‘People forgot me because they said they were not trained to help me,’ wheelchair user Ms Naomi Navoce told Pacific reporters at the workshop.
FIJI, 22 October 2013 –
A global initiative to increase coverage of disaster risk reduction issues in the media culminated last week in the Pacific.
ECHO and the UN Office for Disaster Risk Reduction (UNISDR) jointly organized the series of workshops, which has trained more than 100 journalists from 45 countries.
An intensive two-day forum in Suva, Fiji, was the final event of the series, which also included trainings in Lao PDR, Myanmar, Philippines, Tanzania, Tunisia, and Switzerland.
Ms Makereta Komai from the Pacific Islands News Association was one of the 10 reporters from the Pacific who explored how to cover disasters from different perspectives. In May, as part of the programme, Ms Komai covered the Global Platform on Disaster Risk Reduction in Geneva and wrote more than 20 articles during the four-day event.
“The media have fewer and fewer resources and are more and more constrained to work under heavy pressure. Here in Fiji, most of the journalists are not specialized but are required to cover all kinds of issues,” Ms Komai said.
“Coming to Geneva exposed me to the link between disaster risk reduction and climate change and gave me angles to stories that are relevant for us here in the Pacific.”
UNISDR facilitator Ms Brigitte Leoni is delighted with the impact of the programme: “Most of the reporters are still more interested in the response to disasters rather than the disaster risk reduction angle which is more complex and not so obvious.
“However, reporters such as Makereta are making a great contribution by providing evidence of the benefits of disaster risk reduction policies in their region; they need to be encouraged.”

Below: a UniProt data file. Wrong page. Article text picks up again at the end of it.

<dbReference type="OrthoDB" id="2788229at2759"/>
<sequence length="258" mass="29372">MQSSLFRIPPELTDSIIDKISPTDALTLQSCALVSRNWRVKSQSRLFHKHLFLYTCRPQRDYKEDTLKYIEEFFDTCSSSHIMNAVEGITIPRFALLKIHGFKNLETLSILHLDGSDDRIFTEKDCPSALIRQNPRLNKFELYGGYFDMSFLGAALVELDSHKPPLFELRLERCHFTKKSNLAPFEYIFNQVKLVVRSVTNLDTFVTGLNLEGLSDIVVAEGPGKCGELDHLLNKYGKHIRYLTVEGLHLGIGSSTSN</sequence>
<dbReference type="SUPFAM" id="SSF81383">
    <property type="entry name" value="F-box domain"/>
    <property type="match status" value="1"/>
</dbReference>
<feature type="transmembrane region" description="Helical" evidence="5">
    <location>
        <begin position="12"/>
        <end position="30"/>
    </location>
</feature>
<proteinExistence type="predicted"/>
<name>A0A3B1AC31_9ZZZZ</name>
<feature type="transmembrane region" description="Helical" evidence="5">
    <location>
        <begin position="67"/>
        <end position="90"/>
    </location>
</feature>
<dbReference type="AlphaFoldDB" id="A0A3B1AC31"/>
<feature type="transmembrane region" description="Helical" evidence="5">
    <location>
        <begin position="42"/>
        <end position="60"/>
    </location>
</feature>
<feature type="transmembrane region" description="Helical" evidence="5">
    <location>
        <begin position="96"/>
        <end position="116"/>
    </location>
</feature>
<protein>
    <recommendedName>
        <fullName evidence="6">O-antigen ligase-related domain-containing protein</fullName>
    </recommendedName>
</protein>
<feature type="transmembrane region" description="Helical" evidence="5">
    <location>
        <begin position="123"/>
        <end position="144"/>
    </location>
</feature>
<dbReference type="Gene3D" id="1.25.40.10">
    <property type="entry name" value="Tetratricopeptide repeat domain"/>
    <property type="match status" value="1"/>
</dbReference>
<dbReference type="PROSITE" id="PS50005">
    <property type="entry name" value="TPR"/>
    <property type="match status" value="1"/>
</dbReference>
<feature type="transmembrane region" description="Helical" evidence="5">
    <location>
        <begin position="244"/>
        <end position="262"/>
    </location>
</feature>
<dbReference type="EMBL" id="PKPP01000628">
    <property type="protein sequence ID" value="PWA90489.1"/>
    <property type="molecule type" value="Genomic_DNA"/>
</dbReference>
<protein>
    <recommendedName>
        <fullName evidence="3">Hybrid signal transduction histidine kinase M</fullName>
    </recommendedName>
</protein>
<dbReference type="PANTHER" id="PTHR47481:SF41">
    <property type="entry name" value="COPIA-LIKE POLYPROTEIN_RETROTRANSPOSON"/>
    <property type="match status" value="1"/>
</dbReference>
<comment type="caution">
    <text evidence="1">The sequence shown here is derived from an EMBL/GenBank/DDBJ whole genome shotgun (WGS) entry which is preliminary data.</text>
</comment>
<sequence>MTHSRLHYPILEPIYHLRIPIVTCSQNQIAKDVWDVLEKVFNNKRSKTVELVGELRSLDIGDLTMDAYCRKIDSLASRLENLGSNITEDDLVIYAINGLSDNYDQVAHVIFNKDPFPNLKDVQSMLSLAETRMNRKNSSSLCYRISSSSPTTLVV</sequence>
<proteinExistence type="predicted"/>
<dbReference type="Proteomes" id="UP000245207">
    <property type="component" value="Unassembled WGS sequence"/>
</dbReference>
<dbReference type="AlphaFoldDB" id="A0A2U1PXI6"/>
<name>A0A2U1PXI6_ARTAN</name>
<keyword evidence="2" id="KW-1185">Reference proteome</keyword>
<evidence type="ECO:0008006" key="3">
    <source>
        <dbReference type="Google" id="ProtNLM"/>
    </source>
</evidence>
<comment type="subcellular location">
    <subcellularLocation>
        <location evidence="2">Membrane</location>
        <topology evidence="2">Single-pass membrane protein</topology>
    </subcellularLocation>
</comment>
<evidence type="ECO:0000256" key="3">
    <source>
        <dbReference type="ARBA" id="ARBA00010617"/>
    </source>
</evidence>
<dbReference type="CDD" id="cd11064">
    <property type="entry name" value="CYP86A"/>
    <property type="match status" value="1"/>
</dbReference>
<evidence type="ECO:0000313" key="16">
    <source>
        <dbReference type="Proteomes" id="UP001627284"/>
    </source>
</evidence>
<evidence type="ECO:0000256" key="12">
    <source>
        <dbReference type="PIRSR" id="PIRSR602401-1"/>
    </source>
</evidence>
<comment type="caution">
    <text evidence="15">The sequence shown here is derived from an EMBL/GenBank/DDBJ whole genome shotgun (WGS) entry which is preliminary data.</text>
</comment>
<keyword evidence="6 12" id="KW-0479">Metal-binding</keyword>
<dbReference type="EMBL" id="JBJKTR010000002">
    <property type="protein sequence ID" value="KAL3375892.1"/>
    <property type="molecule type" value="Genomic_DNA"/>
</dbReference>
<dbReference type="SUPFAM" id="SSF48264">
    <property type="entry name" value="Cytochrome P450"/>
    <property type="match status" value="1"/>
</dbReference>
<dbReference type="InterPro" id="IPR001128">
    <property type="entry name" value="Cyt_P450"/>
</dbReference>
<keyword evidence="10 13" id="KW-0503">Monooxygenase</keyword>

Head of the UNISDR’s Pacific Office, based in Suva, Mr Timothy Wilcox, agrees: “Climate-related hazards, such as cyclones, floods and drought, are becoming more frequent and severe due to climate change and reporters are eager to know more about what can be done to reduce disaster impacts to better inform their audiences.”
The Pacific reporters appreciated meeting wheelchair user Ms Naomi Navoce from the Pacific Disability Forum who, during the 2009 floods in Fiji, was stranded for three nights without assistance. “People forgot me because they said they were not trained to help me,” she told the reporters.
The testimony struck CFL News’ Mr Vijay Narayan: “I will certainly raise awareness of the issue of disabled people and disasters in my coming reporting.”
In Africa, Mr David Owino, of the Kenya Broadcasting Corporation, who participated in a previous training, has now developed an African media network focusing on disaster risk reduction. In Asia, Darin Klong Ughaea from the Thai PBS is now presenting a weekly TV programme on the theme.
Several major media organisations sent participants to the training scheme, including Anatolia News Agency; Caracol Television, Colombia; Deutsche Welle; Domingo Newspaper, Mozambique; Itar Tass; Jakarta Post; Jordan Tiimes; NHK broadcaster, Japan; Philippine Daily Inquirer; Times of India; and TVN Canal 2 Panama.